In considering the political firestorm in Venezuela, it may be best to start with a quantitative measure of populist will: elections. The government of Hugo Chávez—and the associated Bolivarian Revolution, more movement than literal revolution—came to be in 1999, following the elections of 1998 in which Chávez won a majority, 56%, of the national vote. In second place came the center-right candidate, Salas Römer, with 40% of the vote. Chávez’s margin of victory was particularly impressive given Venezuela’s abundance of political parties.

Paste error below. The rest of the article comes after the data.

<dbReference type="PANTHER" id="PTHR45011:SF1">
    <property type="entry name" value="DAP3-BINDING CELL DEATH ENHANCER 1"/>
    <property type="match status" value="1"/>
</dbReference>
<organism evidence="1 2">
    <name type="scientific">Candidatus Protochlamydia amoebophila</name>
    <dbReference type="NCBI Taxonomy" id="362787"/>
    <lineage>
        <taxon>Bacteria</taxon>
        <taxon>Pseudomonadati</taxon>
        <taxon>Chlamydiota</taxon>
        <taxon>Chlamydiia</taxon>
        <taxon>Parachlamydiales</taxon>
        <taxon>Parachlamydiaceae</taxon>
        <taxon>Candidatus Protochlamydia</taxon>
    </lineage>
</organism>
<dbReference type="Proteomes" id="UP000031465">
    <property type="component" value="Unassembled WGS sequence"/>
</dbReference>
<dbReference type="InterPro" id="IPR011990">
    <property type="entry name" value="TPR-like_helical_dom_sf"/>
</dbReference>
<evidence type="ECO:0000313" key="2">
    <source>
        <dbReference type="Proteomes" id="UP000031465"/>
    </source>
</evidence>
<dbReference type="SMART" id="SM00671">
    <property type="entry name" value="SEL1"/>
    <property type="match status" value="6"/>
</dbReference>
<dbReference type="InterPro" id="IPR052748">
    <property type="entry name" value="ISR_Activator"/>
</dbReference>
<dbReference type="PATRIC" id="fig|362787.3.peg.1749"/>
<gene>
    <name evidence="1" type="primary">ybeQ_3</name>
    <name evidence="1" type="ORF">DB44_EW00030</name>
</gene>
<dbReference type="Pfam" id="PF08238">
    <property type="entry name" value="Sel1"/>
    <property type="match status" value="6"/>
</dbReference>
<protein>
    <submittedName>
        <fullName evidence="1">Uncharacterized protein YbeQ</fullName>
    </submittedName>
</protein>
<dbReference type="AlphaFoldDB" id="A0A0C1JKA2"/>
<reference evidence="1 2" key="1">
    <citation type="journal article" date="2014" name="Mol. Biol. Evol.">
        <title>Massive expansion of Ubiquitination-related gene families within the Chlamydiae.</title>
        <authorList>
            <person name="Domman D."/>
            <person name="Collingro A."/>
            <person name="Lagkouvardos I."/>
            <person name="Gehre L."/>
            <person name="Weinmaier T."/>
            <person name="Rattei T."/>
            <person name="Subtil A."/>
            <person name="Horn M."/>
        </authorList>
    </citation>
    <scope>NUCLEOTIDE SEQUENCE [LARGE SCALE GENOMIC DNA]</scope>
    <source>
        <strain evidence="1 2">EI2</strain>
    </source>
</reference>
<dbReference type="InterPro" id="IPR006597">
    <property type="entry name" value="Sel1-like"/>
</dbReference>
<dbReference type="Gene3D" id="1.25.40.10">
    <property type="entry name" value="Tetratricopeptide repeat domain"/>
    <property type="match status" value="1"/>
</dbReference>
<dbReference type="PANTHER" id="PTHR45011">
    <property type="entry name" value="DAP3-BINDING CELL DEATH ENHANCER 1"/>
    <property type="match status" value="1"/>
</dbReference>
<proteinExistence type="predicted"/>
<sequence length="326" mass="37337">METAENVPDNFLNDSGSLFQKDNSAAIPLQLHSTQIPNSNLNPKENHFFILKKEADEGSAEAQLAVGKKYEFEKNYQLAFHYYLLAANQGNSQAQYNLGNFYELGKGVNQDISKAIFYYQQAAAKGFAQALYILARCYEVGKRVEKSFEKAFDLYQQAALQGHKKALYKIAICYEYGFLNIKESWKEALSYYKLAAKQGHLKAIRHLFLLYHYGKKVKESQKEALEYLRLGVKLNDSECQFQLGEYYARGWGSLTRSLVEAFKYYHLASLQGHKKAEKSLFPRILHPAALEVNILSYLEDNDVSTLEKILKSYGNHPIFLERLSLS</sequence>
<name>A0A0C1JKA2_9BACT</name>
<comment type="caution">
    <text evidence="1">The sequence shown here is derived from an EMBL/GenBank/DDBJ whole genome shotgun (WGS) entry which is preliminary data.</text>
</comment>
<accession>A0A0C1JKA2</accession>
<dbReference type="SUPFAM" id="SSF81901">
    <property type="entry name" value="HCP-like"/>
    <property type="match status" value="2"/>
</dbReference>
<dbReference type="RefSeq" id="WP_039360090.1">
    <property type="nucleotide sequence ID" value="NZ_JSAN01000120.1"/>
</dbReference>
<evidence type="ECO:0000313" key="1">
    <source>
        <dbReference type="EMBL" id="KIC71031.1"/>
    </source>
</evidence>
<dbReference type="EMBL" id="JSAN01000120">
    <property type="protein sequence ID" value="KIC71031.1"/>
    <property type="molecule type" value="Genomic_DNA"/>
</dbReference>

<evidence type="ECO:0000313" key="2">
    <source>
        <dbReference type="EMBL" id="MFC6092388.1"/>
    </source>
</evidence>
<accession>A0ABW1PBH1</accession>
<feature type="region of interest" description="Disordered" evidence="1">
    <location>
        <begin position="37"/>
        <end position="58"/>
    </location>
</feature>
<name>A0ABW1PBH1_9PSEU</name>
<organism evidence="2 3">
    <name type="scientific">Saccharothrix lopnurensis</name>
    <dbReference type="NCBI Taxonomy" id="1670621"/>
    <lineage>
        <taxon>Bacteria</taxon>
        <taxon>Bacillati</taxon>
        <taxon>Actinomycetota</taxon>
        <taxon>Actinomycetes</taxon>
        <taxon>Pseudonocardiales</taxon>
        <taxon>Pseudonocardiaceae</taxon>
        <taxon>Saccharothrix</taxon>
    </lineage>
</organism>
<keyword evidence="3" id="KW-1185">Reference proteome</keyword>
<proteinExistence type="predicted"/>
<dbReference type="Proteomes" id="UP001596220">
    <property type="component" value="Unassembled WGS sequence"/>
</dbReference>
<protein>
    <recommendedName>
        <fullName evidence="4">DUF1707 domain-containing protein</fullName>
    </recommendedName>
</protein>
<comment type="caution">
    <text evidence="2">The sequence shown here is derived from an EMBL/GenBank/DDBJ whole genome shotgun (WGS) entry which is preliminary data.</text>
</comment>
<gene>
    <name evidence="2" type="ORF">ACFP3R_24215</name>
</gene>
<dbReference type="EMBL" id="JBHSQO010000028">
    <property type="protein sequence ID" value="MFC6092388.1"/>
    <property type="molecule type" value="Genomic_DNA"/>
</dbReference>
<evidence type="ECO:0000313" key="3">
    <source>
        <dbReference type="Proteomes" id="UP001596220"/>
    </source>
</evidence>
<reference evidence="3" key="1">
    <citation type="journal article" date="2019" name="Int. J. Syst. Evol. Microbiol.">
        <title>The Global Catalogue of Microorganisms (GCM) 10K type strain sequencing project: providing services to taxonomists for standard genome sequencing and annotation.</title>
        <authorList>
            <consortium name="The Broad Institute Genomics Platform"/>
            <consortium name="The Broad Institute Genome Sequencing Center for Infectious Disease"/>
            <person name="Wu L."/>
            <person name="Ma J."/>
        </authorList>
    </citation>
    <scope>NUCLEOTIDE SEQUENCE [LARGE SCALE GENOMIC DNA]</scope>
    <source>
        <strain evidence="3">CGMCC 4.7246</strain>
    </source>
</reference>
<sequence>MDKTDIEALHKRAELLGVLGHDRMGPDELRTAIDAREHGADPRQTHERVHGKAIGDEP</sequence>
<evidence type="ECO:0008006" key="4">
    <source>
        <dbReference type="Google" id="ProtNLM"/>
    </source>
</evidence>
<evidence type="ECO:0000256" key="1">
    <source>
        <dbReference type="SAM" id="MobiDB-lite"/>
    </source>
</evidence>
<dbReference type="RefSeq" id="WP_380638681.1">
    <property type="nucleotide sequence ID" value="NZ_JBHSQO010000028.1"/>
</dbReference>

After less than a year of governance, the Chávez administration called a public referendum to approve the creation of a Constitutional Assembly, which would be charged with the task of drafting a new constitution to replace the outdated and outstanding one written 39 years prior by rural and business elites, and engineered to preserve their interests. The referendum passed with an unprecedented 88% of the vote. Continue reading